200 years ago today, Carl XIV Johan was crowned King of Sweden in the Great Church in Stockholm. To the days thirty years before, he had been appointed Sergeant Major in the French army, the highest rank a non-noble could reach before the Revolution swept away noble privileges. It was said in the days of Napoléon that every soldier carried a marshal's baton in his knapsack. In Sergeant Major Bernadotte's knapsack there was not only a marshal's baton but also two royal crowns.
His Norwegian coronation took place in Nidaros Cathedral in Trondheim on 7 September 1818. You may read about his coronation and the crown jewels aquired on that occasion and how they reflect his unusual career in my book Norges krone - Kroninger, signinger og maktkamper fra sagatid til nåtid (2015).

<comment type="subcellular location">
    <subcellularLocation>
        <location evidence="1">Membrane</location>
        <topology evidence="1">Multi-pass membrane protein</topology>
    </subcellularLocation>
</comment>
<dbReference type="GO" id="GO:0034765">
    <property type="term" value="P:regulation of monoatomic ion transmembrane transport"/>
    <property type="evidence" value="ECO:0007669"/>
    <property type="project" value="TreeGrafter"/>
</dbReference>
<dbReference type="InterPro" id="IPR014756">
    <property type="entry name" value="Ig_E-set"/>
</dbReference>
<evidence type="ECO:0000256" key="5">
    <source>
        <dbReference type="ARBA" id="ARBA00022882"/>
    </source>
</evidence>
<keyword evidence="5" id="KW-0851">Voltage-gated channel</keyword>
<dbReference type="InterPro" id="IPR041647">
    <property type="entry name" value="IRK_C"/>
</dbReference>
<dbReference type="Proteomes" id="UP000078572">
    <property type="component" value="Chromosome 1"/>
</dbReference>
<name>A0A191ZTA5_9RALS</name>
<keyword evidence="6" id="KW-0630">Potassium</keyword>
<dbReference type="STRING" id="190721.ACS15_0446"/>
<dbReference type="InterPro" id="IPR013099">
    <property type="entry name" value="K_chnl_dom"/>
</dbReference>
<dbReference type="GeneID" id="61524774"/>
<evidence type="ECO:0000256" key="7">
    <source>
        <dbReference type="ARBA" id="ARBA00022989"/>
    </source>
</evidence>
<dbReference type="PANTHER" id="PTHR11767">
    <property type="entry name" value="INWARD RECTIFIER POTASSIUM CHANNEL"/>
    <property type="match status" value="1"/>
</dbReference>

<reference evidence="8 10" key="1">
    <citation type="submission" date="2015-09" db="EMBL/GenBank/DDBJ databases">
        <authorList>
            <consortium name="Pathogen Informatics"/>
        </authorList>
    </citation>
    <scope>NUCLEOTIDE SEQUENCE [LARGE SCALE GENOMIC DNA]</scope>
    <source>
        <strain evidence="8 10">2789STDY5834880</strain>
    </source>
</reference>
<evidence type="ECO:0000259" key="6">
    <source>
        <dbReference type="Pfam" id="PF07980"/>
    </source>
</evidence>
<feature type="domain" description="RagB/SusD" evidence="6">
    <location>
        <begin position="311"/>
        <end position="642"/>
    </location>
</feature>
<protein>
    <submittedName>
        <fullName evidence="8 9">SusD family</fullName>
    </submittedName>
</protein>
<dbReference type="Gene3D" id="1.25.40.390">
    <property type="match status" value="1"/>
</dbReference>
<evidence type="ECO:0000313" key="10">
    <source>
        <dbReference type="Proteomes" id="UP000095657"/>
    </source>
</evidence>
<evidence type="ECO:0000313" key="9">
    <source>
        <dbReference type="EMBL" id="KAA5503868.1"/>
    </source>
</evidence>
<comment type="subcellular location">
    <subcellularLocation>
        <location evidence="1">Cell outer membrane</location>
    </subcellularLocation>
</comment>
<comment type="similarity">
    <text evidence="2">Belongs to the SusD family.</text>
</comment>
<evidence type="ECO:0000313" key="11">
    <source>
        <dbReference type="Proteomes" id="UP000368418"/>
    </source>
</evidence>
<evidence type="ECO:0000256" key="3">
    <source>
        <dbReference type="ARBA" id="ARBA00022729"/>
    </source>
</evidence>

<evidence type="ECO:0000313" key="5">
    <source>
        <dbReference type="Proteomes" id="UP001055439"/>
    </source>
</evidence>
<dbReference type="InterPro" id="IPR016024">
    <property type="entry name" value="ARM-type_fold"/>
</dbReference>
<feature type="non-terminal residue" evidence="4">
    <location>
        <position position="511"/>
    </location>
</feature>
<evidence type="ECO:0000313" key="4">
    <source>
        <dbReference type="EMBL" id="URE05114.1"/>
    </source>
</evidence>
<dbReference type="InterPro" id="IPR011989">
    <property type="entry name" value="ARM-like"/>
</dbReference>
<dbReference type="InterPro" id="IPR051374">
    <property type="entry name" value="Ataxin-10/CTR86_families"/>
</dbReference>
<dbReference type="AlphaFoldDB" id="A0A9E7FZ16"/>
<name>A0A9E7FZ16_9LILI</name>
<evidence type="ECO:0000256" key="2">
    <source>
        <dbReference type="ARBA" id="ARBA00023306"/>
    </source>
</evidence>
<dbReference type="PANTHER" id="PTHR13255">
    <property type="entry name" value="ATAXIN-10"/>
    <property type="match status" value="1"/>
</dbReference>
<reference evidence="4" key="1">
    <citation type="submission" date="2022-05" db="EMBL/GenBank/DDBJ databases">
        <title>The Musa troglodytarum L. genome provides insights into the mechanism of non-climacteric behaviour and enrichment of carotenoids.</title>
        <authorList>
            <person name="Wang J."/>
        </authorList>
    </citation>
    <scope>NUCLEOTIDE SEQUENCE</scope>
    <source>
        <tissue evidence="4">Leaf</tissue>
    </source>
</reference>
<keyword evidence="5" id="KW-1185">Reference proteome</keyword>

The picture is a detail of Pehr Krafft the Younger's monumental coronation painting, which hangs in the Royal Palace in Stockholm.
Friday, 11 May 2018
Tuesday, 1 May 2018
In the same issue there is also a new instalment of my occasional series on palaces, this time about Rosendal, the small but exquisite Empire style palace which Carl XIV Johan built at Djurgården in Stockholm.